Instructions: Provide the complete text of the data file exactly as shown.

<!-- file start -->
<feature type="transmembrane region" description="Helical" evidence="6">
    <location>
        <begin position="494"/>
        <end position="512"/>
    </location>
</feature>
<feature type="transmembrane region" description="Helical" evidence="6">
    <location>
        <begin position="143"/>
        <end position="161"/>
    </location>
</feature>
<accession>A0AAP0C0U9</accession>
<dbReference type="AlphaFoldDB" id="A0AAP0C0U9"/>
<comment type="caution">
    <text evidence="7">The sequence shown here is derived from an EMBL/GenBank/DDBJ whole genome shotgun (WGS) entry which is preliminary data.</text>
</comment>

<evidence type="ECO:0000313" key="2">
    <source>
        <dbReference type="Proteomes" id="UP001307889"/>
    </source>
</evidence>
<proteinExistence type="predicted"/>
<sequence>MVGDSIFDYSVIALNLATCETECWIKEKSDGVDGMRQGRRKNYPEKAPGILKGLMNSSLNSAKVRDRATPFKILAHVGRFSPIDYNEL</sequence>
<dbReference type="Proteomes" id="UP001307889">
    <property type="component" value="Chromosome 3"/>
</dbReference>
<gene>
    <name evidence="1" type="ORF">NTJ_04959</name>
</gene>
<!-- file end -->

<feature type="transmembrane region" description="Helical" evidence="6">
    <location>
        <begin position="494"/>
        <end position="512"/>
    </location>
</feature>
<feature type="transmembrane region" description="Helical" evidence="6">
    <location>
        <begin position="143"/>
        <end position="161"/>
    </location>
</feature>
<accession>A0AAP0C0U9</accession>
<dbReference type="AlphaFoldDB" id="A0AAP0C0U9"/>
<comment type="caution">
    <text evidence="7">The sequence shown here is derived from an EMBL/GenBank/DDBJ whole genome shotgun (WGS) entry which is preliminary data.</text>
</comment>

<evidence type="ECO:0000313" key="2">
    <source>
        <dbReference type="Proteomes" id="UP001307889"/>
    </source>
</evidence>
<proteinExistence type="predicted"/>
<sequence>MVGDSIFDYSVIALNLATCETECWIKEKSDGVDGMRQGRRKNYPEKAPGILKGLMNSSLNSAKVRDRATPFKILAHVGRFSPIDYNEL</sequence>
<dbReference type="Proteomes" id="UP001307889">
    <property type="component" value="Chromosome 3"/>
</dbReference>
<gene>
    <name evidence="1" type="ORF">NTJ_04959</name>
</gene>